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Lakota is a Siouan language spoken by the Lakota people, who are members of the Sioux tribes. It is one of three Sioux dialects, the others being Dakota and Nakota (Powers, 2009). The phrase Sioux was derived from the word Nadowe Su, which means "Little Rattle," referring to the rattling sound made by snakes before they strike. Later, the name Nadowe was abandoned, and French trappers and traders renamed Su Sioux. Sioux is spoken by over 30,000 people in the United States and Canada, making it the fifth most spoken native language in the nation. Lakota is one of the three major regional varieties comprising of Western Dakota and Eastern Dakota. Western Dakota also known as Yankton-Yanktonai is at the middle of Eastern Dakota and Lakota. Lexically, Western Dakota is nearer to Lakota making them to be both more equally comprehensible to each other.
Assiniboine as well as Stoney languages are closely related to Sioux semantic but Lakota and Dakota express difficulty in comprehending (Irvine & Gal, 2008). The dialects of the Sioux language developed as a result of the Sioux people spreading across the expansive plains in North America. Nakota dialect is not commonly used nowadays leaving the other two as the main varieties. From the three varieties emerge the Seven Council Fires also popularly known as the Oceti Sakowin.
The history of Lakota people dates back to the 10th century with its speakers originating from the lower parts of the Mississippi river. They later migrated to Ohio Valley and in the mid-17th century, they were forced to move to the Great Plains due to conflicts the Cree and Anishnaabe peoples (Powers, 2009). In 1660, French explorers estimated the population of the Sioux to be a total of 28,000 people. The Lakota dialect was estimated to be 8,500 in the year 1805 and grew fast to a population of 16,110 people in the late 1800s.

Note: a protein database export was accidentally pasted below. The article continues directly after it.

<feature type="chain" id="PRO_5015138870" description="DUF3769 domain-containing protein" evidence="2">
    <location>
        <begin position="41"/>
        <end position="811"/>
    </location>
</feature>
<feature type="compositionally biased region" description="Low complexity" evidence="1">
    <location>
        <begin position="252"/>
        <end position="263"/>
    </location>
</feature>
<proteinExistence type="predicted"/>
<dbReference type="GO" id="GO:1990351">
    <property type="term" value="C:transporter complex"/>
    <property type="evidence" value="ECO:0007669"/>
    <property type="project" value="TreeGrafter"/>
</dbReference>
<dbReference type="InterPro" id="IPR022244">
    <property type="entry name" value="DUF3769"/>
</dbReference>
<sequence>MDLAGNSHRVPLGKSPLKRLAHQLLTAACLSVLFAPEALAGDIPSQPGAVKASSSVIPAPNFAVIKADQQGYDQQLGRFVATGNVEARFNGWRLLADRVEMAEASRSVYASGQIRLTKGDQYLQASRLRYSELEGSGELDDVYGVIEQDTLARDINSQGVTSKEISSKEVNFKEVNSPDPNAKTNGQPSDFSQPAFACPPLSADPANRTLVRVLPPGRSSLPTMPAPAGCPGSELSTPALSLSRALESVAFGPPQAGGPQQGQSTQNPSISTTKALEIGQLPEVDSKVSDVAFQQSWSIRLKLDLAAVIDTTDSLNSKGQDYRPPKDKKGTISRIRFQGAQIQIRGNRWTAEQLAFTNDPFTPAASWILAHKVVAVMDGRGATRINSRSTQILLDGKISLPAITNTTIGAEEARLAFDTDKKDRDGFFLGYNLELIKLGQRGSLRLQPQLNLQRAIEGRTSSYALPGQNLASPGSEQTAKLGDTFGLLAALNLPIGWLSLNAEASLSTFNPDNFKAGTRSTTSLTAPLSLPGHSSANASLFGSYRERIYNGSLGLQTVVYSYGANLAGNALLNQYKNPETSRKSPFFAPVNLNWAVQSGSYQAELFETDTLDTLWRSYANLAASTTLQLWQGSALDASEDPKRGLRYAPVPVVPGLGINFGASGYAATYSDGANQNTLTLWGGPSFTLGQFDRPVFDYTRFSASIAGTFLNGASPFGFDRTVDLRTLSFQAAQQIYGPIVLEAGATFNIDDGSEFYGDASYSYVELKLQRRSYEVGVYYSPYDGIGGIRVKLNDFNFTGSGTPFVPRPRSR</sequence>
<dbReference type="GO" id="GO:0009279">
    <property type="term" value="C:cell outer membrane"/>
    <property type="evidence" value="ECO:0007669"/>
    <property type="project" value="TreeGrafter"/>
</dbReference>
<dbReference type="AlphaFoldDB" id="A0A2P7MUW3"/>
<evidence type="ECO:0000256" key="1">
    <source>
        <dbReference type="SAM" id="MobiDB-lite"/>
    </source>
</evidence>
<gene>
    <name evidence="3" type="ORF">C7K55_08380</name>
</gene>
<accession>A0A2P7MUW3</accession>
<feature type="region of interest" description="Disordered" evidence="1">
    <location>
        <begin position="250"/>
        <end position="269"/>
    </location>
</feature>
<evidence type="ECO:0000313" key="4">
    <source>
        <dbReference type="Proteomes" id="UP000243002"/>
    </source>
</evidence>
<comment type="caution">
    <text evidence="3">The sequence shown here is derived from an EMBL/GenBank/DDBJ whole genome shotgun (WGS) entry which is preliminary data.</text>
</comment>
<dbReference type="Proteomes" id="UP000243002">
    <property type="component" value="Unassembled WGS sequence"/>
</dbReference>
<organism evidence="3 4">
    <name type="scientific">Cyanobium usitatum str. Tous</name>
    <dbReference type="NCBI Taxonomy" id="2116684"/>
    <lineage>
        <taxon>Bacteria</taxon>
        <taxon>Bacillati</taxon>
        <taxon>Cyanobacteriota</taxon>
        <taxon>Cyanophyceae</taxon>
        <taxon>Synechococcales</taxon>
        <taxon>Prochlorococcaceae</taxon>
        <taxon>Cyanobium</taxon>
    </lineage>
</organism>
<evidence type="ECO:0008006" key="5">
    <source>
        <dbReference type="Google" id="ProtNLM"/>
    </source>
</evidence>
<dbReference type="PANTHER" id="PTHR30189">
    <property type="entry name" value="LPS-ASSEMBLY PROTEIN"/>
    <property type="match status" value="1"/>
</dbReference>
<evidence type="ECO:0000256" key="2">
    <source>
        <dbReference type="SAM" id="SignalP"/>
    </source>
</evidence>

The branch of the Seven Council Fires of the Lakota tribe split into two major sections after 1720. The Saone spread to the area of Lake Traverse on the Minnesota border of the South Dakota-North Dakota while Oglala and Brule occupied the valley of James River (Irvine & Gal, 2008). Nonetheless, by the year 1750, Saone had moved to the eastern part of Missouri River and were followed by the rest some few years later. The Lakota were however long prevented from crossing Missouri by Hidasta, Arikara and Mandan villages but later crossed it after a significant epidemic of smallpox destroyed more than half of these tribes between 1722 and 1780. The United States came into contact with the Lakota during the Expedition of Lewis and Clerk between 1804 and 1806. Conflict between Lakota and other tribes was significant up to mid-1800s. Lakota and some other bands could attack settlers and emigrants which caused pressure of the public on the U.S. Army forcing them to discipline those who were hostile.
Series of wars between the Lakota bands and the U.S. Army continued causing many deaths among its people. Although the Lakota initially defeated the Army, they were later defeated in 1877 forcing them to sign a treaty that ceded Black Hills to US. Since then, they have been confined into Western South reservations of Dakota (Irvine & Gal, 2008). Their language was put on paper in 1840 by missionaries and it has since then evolved. The Language originating from the creation of the tribe is now almost forgotten. The reason as to why the language is dying is because the Lakota speaker is averaged to be 65 and they are dying without replacing new generations (Powers, 2009). Surveys shows that transmission of the language to children stopped in mid-1950s. In addition, there are only 2,000 people who are first-language Lakota speakers. This number is barely 2% of the total population of Lakota.
Khosian (Click) Language.